Historic Sites of Manitoba: Alloway and Champion Bank Building (667 Main Street, Winnipeg)
In 1905, this building on the east side of Main Street between Logan and Henry avenues, one block south of the Canadian Pacific Railway station, was designed by local architect J. H. Cadham for bankers W. F. Alloway and H. T. Champion. It was their second building, after the original bank at 362 Main Street in the centre of the city’s financial district, and was constructed by the Imperial Plumbing and Building Company at a cost of $13,000.
The branch office of the Alloway and Champion Bank—which would eventually become the largest private banking firm in Canada—occupied the main floor of the three-storey building, with the law firm of Steinkopf and Bruce (later Steinkopf and Lawrence) on the second floor, and residential suites on the third floor. When the law firm moved out in the late 1920s, the second floor was renovated into residential space.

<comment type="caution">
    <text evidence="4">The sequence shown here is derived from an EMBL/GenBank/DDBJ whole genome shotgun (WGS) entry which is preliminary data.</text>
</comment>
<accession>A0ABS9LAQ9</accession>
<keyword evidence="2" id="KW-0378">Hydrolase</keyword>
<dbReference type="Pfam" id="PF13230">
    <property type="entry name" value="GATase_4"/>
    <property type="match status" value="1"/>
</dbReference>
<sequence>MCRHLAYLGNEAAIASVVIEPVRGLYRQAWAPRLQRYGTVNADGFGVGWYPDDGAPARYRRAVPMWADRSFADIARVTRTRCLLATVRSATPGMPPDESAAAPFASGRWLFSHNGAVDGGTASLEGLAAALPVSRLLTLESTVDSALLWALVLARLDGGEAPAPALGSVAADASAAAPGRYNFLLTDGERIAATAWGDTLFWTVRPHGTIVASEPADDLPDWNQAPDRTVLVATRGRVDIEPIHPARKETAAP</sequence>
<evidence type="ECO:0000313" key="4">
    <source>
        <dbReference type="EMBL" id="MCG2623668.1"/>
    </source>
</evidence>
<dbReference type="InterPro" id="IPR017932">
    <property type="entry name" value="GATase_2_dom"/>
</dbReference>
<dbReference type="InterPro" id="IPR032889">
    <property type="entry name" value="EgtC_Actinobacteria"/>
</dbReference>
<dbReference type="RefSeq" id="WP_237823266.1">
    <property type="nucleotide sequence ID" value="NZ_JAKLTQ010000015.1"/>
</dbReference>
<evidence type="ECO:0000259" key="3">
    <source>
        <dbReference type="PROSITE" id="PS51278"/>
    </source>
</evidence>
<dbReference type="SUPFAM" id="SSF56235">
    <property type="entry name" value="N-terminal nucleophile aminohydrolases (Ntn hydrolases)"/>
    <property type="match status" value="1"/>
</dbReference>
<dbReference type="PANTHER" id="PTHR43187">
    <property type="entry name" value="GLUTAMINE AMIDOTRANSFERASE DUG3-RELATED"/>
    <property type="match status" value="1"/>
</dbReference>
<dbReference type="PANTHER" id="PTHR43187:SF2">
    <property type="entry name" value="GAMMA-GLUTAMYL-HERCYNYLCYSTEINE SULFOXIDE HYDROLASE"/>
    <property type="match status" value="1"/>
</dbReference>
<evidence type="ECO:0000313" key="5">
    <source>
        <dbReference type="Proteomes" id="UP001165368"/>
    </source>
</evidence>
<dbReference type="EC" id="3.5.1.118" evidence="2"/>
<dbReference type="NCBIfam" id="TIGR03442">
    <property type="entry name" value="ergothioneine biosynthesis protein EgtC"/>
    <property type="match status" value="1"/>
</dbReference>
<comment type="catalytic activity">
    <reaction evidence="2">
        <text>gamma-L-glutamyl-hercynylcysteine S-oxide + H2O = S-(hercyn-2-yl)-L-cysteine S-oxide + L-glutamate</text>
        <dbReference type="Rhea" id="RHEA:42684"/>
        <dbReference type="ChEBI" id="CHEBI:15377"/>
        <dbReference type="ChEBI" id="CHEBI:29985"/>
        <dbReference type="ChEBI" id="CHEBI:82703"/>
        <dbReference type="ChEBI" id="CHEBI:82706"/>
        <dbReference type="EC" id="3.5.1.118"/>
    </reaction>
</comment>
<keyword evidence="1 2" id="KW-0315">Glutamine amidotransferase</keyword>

The Canadian Bank of Commerce (which bought Alloway and Champion in 1923) operated a branch at the location until the mid-1930s. After standing vacant for a couple of years, it was renovated for use as a restaurant until the late 1970s when it became a furniture store. The building is a municipally-designated historic site.
“Bank of Commerce takes over business of Alloway and Champion,” Winnipeg Tribune, 24 December 1923, page 1.
Alloway & Champion Building, 667 Main Street, Winnipeg Historical Buildings Committee, February 1986.
This page was prepared by Gordon Goldsborough.
Page revised: 26 March 2020
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